Lululemon, Macy’s, and Chico’s lower their Q4 outlooks

The news: Economic storm clouds are gathering as several retailers recently lowered their outlooks for fiscal Q4.

  • Lululemon’s reliance on discounts to boost sales and higher-than-expected costs drove the brand to reduce expectations for its fiscal Q4 profit margins to a decline of 0.9 to 1.1 percentage points. It previously said it expected a 0.1 to 0.2 percentage point increase.
  • Macy’s pointed to deeper-than-expected lulls during non-peak holiday weeks as one reason it projects its fiscal Q4 net sales to be at the lower end of its $8.16 billion to $8.40 billion range; analysts had modeled $8.31 billion in sales, per Yahoo Finance.
  • Chico’s said softening demand at White House Black Market in December drove it to decrease its forecast for fiscal Q4 net sales to $505 million to $515 million, down from its previously stated range of $535 million to $555 million. It also adjusted its diluted earnings share forecast to be between a two-cent decline and flat, down from a seven- to 10-cent increase.

Each retailer highlighted the challenging economic environment as a driver for its change. Most, including Macy’s, expect those changes to continue. “We believe the consumer will continue to be pressured in 2023, particularly in the first half,” said Macy’s CEO Jeff Gennette.

Inflation is changing consumer behavior: Consumer prices rose 7.1% year-over-year (YoY) in November, per the US Labor Department. While that’s down two full percentage points from the peak of 9.1% in June, it remains historically high, which is causing consumers to adjust their spending habits.

  • Twenty percent of US consumers expect economic difficulty this year, according to Gallup.
  • As inflation eats consumers’ spending power, many are pulling back on discretionary spending at restaurants and in retail categories such as apparel and footwear.

There is some good news: While lululemon reduced its margins, it also expects its net revenues to be between $2.66 billion to $2.70 billion, which would be a 25% to 27% increase YoY. Its previous guidance range was $2.605 billion to $2.655 billion.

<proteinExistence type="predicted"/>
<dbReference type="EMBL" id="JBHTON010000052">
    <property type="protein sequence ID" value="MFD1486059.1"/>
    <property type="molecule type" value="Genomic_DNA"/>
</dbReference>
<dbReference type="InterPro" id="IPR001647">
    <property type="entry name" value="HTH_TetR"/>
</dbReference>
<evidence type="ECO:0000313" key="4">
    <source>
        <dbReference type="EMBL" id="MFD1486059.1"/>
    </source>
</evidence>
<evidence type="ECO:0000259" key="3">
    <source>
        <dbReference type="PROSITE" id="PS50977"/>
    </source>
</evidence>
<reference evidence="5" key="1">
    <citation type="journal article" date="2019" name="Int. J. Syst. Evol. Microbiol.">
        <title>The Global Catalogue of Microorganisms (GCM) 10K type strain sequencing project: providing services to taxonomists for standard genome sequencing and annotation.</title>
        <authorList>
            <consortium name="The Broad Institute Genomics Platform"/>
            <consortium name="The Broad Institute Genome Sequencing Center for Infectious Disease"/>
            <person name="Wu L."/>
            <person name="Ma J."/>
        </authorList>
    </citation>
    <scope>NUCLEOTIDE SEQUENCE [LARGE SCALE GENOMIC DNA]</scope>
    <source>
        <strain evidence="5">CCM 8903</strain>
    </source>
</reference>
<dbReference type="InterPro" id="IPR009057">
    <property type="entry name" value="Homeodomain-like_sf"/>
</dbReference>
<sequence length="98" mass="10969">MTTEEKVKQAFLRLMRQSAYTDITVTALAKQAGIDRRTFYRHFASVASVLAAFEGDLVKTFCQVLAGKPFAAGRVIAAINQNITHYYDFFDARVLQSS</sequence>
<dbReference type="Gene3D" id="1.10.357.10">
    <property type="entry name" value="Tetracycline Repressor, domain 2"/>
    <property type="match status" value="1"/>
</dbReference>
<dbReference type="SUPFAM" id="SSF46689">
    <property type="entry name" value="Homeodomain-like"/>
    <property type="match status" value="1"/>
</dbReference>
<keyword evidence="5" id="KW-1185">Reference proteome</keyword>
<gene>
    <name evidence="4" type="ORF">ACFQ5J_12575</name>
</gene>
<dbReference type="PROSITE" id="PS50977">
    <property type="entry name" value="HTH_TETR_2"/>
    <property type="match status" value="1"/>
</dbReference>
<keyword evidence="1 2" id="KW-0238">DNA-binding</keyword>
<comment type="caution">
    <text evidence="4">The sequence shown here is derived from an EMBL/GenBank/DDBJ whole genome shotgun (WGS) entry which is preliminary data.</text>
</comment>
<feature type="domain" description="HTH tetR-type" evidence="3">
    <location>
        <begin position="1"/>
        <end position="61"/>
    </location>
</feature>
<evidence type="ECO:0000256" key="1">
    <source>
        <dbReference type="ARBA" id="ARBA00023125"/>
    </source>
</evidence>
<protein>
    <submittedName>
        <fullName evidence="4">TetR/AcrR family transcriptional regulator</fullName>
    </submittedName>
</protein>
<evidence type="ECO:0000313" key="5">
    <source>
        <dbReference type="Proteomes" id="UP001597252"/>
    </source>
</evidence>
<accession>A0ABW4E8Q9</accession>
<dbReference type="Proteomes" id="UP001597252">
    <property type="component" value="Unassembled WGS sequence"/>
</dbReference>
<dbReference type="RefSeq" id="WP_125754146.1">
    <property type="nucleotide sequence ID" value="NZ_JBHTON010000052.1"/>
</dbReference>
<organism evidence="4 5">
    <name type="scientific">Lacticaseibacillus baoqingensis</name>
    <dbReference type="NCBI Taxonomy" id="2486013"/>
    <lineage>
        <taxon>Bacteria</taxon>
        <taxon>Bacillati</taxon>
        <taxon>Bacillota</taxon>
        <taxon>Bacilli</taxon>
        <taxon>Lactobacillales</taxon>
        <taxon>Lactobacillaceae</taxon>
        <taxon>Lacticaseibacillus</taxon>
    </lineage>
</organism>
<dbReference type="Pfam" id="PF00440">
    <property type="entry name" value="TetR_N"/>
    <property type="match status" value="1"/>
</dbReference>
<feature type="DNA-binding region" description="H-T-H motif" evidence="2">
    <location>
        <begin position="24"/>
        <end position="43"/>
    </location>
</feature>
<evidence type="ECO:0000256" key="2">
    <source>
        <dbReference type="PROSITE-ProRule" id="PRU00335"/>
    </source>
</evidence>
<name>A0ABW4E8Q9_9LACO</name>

• At the same time, both Abercrombie & Fitch and American Eagle Outfitters modestly raised their outlooks.

There are also glimmers of hope for a so-called “Goldilocks” economy, per Semafor. For example, last week’s employment data shows businesses kept up hiring and wage growth slowed, which, combined with other factors such as falling natural gas prices in Europe and China’s reopening, could foster growth both domestically and abroad.

The big takeaway: A significant share of US households are feeling pinched to make ends meet; more than 35% of households used credit cards or loans in December to cover spending needs in the past week, up from around 32% in November and just 21% in April 2021, when the US Census Bureau began collecting the data.

  • That’s a clear warning sign for mid-tier retailers given that those consumers are likely to pull back on discretionary spending.

Go further: Dive deeper into our predictions for mid-tier retailers in our report Retail Trends to Watch for 2023.

This article originally appeared in Insider Intelligence's Retail & Ecommerce Briefing—a daily recap of top stories reshaping the retail industry. Subscribe to have more hard-hitting takeaways delivered to your inbox daily.

"Behind the Numbers" Podcast